Paritala Anjaneya Temple

Location: Vijayawada, Andhra Pradesh

Height: 135 feet (41 metres)

The Lord Hanuman statue, which was inaugurated on June 22, 2003, stands on a 15-foot-high pedestal. Construction began on April 30, 2001, under prominent sculptor Jaan Babu of Peddapuram, who was assisted by 25 artistes. The statue is made of roller-compacted concrete. It was commissioned by Venkateshwara Rao Ramadas Swami, a temple priest and devotee of Lord Hanuman, who currently manages the temple. The 2.5-acre land was gifted by his relatives based in Hyderabad. The total cost, including the 50-foot-deep foundation was Rs 2.5 crore.

Thiruvalluvar Statue

Location: Kanyakumari, Tamil Nadu

Height: 133 feet (40.6 metres)

The statue of the Tamil poet and philosopher, sculpted by Dr V Ganapati Sthapati, was installed in 2000. It was built by the state government at a cost of Rs 6.14 crore. The statue is placed on a 38-foot-high pedestal. The project was conceived by then Chief Minister M Karunanidhi in 1975, and the foundation stone was laid by former Prime Minister Morarji Desai in 1979, when M G Ramachandran was the Chief Minister. The sculpting of the statue was started in 1990 by Sthapathy and the work was completed in 1999.


Spring Temple Buddha

Location: Lushan County, Henan, China

Height: 420 feet (128 metres)

The statue was built between 1997 and 2008. With its 82-foot-tall pedestal, the monument rises to a total height of 502 feet (153 metres). The project cost $55 million, of which nearly $18 million was spent on constructing the statue. Beneath the statue is a Buddhist monastery.

Laykyun Sekkya

Location: Khatakan Taung, near Monywa, Myanmar

Height: 381 feet (116 metres)

The statue of Buddha stands on a 44 feet (13.5 metres) throne. Construction began in 1996 and it was completed on February 21, 2008. The statue has 31 floors, referring to the 31 realms of life cycle as per Buddhist literature.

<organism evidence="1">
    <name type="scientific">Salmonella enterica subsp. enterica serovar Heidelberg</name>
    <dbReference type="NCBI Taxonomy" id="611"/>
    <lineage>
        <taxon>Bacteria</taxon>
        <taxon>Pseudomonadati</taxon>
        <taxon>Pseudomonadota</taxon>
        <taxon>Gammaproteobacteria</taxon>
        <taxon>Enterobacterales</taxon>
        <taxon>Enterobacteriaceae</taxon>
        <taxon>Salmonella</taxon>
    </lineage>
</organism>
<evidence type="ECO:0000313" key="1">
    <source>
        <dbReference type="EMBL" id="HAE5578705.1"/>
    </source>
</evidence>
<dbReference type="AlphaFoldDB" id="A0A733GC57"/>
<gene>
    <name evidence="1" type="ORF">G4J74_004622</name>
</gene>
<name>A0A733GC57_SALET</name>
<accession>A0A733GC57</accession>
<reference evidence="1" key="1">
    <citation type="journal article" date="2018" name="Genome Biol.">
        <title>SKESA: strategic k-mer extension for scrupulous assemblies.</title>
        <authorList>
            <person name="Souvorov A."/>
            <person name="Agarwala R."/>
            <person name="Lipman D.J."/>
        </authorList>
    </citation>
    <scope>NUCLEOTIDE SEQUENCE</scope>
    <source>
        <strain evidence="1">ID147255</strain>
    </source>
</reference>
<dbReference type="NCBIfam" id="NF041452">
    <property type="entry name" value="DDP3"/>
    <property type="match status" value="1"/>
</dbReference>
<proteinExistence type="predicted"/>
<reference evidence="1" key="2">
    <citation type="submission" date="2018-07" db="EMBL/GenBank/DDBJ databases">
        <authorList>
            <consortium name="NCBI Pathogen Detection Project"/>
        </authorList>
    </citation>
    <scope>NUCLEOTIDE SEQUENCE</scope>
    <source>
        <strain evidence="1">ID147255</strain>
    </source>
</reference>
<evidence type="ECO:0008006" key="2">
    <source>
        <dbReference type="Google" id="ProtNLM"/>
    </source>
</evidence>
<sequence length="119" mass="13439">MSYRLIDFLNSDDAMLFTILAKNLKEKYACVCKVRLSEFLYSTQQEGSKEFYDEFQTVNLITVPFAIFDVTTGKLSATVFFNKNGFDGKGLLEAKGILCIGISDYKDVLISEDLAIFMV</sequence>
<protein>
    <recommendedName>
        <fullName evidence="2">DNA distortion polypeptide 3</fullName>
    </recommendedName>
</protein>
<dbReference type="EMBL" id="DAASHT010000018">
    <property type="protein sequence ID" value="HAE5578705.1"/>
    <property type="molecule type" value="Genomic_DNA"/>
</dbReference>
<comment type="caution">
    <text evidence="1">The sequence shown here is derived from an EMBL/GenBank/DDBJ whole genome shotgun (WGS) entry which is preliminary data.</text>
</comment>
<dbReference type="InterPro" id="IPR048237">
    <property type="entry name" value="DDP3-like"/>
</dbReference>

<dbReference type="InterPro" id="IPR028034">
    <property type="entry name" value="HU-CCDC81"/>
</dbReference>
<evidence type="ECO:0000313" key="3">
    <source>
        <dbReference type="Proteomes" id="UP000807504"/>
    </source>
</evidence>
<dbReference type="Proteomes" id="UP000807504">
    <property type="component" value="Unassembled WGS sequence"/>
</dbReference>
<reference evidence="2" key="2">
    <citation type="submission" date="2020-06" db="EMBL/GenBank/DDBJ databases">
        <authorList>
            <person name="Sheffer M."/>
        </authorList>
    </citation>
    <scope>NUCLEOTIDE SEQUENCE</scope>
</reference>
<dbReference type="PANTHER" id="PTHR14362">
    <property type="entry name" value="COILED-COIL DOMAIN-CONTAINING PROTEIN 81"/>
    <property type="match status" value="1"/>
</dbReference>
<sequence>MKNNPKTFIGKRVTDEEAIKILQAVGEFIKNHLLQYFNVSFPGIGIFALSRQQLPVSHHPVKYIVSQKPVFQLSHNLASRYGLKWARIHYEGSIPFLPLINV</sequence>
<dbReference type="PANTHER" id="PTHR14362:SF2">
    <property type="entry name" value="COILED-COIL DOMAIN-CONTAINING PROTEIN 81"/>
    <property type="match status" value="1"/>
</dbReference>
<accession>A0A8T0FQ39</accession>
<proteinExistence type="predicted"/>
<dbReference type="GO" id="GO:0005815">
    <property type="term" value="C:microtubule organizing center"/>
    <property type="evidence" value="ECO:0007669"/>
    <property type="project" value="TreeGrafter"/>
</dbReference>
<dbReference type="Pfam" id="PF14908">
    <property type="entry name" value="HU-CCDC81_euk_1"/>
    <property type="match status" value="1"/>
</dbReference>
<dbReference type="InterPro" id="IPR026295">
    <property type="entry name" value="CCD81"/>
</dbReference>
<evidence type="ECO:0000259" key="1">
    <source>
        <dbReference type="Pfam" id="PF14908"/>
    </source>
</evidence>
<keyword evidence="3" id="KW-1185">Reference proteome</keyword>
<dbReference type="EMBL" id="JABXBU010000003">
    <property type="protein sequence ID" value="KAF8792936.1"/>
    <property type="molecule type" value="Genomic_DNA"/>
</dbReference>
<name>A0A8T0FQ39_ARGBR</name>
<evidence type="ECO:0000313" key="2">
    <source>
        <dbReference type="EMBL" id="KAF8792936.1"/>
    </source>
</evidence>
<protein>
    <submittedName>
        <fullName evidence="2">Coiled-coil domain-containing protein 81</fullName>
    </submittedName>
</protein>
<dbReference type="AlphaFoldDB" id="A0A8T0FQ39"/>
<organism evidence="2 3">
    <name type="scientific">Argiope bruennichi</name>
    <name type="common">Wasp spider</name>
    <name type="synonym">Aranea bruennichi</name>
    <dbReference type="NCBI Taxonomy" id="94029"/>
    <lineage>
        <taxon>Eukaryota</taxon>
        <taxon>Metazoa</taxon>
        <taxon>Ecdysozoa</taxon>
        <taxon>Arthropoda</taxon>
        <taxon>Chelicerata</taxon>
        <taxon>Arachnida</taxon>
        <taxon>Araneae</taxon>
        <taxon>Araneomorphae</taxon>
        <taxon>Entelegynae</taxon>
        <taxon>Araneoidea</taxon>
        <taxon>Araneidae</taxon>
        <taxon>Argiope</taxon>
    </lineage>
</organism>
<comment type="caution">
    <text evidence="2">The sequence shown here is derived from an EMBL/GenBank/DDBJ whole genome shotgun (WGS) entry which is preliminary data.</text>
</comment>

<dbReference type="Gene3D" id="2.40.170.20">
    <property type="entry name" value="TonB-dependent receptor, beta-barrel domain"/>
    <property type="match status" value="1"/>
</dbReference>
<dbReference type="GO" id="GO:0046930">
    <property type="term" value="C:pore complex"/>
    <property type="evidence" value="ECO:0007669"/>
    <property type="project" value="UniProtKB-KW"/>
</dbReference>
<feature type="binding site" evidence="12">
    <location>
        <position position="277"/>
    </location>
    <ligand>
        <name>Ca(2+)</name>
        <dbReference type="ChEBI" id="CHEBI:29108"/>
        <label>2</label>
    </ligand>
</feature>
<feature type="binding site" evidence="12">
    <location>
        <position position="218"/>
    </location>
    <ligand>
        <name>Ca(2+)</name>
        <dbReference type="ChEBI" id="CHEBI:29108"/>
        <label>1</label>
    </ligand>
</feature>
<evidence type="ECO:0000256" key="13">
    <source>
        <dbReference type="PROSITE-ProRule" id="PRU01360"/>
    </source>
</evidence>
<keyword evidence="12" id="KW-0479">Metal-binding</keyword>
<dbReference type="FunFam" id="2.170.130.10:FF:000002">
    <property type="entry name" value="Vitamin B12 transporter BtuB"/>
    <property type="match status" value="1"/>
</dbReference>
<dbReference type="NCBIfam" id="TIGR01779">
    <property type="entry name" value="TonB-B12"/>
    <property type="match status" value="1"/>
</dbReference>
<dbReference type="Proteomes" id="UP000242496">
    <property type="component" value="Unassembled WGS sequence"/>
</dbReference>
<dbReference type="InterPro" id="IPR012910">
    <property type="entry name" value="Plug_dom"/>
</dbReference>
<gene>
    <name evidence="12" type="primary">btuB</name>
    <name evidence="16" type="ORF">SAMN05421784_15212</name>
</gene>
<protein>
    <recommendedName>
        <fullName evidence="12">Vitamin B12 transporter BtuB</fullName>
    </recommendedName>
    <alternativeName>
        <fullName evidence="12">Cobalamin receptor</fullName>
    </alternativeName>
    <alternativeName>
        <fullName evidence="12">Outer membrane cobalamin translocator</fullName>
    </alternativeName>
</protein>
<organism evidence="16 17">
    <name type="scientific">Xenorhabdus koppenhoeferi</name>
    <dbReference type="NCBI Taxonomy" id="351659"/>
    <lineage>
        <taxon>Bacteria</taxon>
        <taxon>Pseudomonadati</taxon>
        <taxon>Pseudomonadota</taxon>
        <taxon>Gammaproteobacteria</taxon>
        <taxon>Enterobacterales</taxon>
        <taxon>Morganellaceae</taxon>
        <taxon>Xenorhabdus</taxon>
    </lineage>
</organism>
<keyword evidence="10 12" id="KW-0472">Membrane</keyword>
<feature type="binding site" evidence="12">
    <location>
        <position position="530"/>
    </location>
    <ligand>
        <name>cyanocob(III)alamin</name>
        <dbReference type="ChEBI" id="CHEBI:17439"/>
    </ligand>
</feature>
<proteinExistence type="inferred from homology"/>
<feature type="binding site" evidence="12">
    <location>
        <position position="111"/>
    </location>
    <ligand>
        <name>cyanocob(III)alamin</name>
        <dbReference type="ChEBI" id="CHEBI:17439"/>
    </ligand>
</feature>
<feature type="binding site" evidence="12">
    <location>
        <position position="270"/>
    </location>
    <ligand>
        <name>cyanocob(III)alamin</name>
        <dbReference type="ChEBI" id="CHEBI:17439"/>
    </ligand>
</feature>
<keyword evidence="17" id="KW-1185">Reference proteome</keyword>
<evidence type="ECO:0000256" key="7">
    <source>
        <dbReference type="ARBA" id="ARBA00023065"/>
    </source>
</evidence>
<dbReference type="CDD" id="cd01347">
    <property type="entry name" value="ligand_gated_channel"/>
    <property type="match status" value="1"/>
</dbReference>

The viewing gallery will be accessible through two elevators located in the statue’s core, with a carrying capacity of 40 people each. While the initial plan was to allow visitors up to the structure’s head and to have a viewing gallery running through the eyes, this was dropped as unfeasible. Says an official, “The wind conditions do not favour a viewing gallery at that height. The chest is the maximum to which visitors can be safely allowed.” The gallery, with space to accommodate up to 200 people at a time, would provide a view of the Satpura and Vindhyachal mountain ranges, which also form the point where Madhya Pradesh, Gujarat and Maharashtra meet. Visitors can also get a distant view of the 212-km-long Sardar Sarovar Reservoir, and the 12-km-long Garudeshwar Reservoir — the latter will help ensure there is always water around the statue, which is located downstream from the Narmada dam.

In the lobby area at the entrance of the statue, a Museum and Audio Visual Gallery will feature 15-minute presentations on the life of Patel and the tribal culture of Gujarat, to entertain tourists awaiting their turn to go up. Says an official, “The concept is very similar to Burj Khalifa. There visitors are shown audio-visual presentations on the construction of Burj Khalifa. We have an advantage that the statue is not just a building but a tribute to a great personality.”

Bronze cladding arriving for the statue; workers take 10 min to cover distance from the ground to chest in this lift. Express Photo by Bhupendra Rana

Once the statue opens, plans are afoot to have an amphibian bus that can run on both land and water from Kevadiya to the statue site, as well as for a jetty service from the dam site to the statue. SSNNL officials say bids have been invited for a ropeway cable car as another means to reach the statue.

Besides, along the banks of the Narmada, work is on to make a ‘valley of flowers’, notwithstanding the rocky terrain. “We have used artificial soil to cover more than 200 hectares. We are planting perennial plants,” says Additional Principal Chief Conservator of Forests Dr D K Sharma.

Chief Secretary J N Singh, who was the Managing Director of SSNNL when the Statue of Unity was commissioned, and is a member of the trust for its construction, says completing the statue is a matter of pride for the state. “The significance is at two levels. One is that the statue stands for so much that Sardar Patel has given to this country to unify it. On another level, the statue is going to turn around the fortunes of the Narmada district as it will become one of the most important tourist attractions in India, if not the world.”

About the inaugural ceremony on October 31, Singh adds, “It is extremely significant that the foundation was laid by Modiji when he was the Chief Minister, and that he will inaugurate the project now.”

But from Kevadia to Jiangxi, 4,200 km away, everybody associated with the project knows that in the end, it will all come down to the face. And that day is near. Earlier this month, work began on the last few metres, comprising the head and shoulders.

“We have set aside two weeks in the beginning of October to complete the face,” says an L&T official.


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